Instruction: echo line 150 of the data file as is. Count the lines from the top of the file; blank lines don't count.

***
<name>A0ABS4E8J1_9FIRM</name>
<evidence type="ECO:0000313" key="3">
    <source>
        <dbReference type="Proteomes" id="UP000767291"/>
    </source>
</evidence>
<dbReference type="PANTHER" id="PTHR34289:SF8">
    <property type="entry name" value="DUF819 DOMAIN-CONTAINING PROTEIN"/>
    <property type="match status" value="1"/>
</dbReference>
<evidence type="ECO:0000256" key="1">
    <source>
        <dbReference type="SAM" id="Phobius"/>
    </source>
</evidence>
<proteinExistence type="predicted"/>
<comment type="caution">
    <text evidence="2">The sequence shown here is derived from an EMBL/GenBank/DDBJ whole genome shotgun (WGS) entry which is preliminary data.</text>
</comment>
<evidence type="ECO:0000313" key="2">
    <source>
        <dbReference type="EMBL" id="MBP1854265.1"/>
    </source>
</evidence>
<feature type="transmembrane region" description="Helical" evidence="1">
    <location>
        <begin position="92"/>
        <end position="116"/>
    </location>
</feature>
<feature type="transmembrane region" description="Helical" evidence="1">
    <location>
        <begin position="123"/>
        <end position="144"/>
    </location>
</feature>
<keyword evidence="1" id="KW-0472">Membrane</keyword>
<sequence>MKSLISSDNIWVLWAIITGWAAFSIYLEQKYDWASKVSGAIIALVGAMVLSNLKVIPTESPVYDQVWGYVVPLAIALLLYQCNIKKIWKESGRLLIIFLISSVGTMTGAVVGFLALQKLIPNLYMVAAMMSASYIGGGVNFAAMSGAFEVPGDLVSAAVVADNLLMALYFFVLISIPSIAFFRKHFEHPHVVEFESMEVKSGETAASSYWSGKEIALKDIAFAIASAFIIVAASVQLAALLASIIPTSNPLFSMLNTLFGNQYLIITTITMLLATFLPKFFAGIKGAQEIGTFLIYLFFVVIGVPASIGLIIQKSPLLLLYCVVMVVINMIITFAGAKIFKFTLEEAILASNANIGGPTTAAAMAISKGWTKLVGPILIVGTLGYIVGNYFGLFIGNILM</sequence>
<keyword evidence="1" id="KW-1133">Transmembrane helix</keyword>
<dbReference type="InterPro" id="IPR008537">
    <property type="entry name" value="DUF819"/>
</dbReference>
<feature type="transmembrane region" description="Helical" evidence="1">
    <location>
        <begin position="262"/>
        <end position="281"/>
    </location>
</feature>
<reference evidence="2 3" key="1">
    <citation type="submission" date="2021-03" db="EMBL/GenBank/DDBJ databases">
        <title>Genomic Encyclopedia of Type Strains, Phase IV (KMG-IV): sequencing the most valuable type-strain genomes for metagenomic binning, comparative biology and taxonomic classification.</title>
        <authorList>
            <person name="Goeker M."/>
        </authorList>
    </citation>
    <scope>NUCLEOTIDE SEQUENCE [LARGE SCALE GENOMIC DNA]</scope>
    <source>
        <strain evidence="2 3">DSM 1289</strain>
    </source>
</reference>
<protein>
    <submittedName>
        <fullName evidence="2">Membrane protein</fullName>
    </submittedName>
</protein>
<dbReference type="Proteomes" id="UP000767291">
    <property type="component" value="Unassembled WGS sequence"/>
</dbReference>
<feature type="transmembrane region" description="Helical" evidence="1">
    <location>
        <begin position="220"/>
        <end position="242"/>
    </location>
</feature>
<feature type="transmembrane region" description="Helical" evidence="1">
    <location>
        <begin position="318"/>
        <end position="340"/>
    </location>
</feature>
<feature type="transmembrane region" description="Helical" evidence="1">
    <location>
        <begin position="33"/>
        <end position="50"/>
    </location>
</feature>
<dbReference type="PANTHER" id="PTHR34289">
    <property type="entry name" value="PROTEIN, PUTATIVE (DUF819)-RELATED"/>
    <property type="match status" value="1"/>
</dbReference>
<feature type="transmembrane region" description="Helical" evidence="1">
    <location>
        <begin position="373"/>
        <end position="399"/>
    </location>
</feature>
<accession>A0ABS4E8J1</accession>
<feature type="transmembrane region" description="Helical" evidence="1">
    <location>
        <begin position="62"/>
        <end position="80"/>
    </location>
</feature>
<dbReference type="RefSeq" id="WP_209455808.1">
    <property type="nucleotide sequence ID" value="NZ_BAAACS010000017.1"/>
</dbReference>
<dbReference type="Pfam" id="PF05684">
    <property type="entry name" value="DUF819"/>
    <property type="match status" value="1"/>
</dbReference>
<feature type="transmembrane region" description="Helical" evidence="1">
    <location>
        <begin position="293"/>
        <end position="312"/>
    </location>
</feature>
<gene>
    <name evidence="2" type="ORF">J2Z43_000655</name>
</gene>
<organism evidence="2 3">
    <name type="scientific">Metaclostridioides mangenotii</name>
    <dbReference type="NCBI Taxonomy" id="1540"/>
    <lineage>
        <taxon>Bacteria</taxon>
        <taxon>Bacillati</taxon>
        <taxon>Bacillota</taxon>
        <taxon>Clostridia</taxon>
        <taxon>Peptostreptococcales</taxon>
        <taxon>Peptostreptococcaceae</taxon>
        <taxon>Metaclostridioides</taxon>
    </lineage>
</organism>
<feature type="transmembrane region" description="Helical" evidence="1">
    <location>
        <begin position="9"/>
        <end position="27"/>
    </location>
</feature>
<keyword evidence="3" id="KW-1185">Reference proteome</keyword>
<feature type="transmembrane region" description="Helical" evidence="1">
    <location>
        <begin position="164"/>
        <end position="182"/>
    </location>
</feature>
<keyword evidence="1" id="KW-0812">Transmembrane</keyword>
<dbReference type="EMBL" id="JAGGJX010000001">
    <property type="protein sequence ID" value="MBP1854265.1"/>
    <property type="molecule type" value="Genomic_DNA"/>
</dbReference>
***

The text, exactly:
</dbReference>